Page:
- UVB NB can promote pigment cell development and movement so that in the vitiligo lesion where there is no autoimmune response (either normally or after UVB suppression) stem cells for the pigment cells that reside in the hair follicle will be induced to develop and migrate out of the hair follicle and replace those that were lost in the lesion.
The news in (1) above was really a surprise as we’re often asked “Will UVB Narrowband stop the progress of my Vitiligo?” and now I can say “Perhaps it will!” This is really good news for the Vitiligo sufferer.
Practically speaking we tend to see great succcess with re-pigmentation of the skin in areas where we have hair or hair follicles. The last remaining pigment cells gather in the base of many hair follicles and when repigmentaion begins, perhaps in 40 to 60 treatments (on alternate days) one sees freckling start around a hair follicle and if there are sufficient numbers of hair follicles then as time goes by, the freckles grow and if all is well they merge and fill in an entire lesion. We do find that areas of the body where we have few or no hair follicles then repigmention is a challenge and for some impossible.
Members of the NVFI (National Vitiligo Foundation) can now enjoy significant discounts, up to 10% on selected UVB Narrow Band Phototherapy Products, including the Dermalight 80, the Dermalume 2X, the Handisol II, Panosol II and Panosol 3D products as well as the Foldalite III.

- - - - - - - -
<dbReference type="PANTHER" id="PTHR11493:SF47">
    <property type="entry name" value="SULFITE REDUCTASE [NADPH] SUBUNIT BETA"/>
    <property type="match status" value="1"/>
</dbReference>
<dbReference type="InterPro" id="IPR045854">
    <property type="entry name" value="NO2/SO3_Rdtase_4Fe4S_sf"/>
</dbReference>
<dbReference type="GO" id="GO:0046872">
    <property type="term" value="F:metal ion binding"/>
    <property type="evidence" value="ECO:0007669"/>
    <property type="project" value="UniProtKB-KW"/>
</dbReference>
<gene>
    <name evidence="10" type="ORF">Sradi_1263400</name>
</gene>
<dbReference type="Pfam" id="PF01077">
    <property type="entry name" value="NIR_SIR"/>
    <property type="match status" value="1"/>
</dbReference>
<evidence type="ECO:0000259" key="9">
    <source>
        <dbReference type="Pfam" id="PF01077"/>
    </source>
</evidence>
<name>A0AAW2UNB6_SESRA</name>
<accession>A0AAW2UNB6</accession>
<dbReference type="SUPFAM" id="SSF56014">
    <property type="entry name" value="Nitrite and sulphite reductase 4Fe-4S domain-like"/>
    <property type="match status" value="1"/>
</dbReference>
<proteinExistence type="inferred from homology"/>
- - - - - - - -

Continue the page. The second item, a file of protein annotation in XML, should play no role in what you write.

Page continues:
This is a new program, and only members of the National Vitiligo Foundation (Free Membership) can take advantage of this new program that offers discounts as follows:
- Panosol Products – 10% Discount.
- Handisol II Panel – 10% Discount
- Foldalite III – Flat Rate $500.00 Discount.
- Hand/Foot Units – 10% Discount.
- Dermalume 2X Wand – 10% Discount
- Dermalight 80 Hand Held Wand- 5% Discount.
To register with Amjo for this discount please:
We hope to see you there!
It’s unfortunate but Medicare do not consider the treatment of Vitiligo as Medically Necessary and do not provide insurance coverage for Home UVB Narrow Band systems. Medicare does provide some coverage for home UV (Ultraviolet) systems for the treatment of Psoriasis but not Vitiligo.
For Psoriasis one of their documents reads “For Ultraviolet Cabinets: >Covered for selected patients with generalized intractable psoriasis. Using appropriate consultation, contractor should determine whether medical/other factors justify treatment at home rather than at alternative sites, e.g., outpatient department of a hospital.”
Cigna and Aetna also exclude coverage for UVB Narrow Band Systems for the treatment of Vitiligo.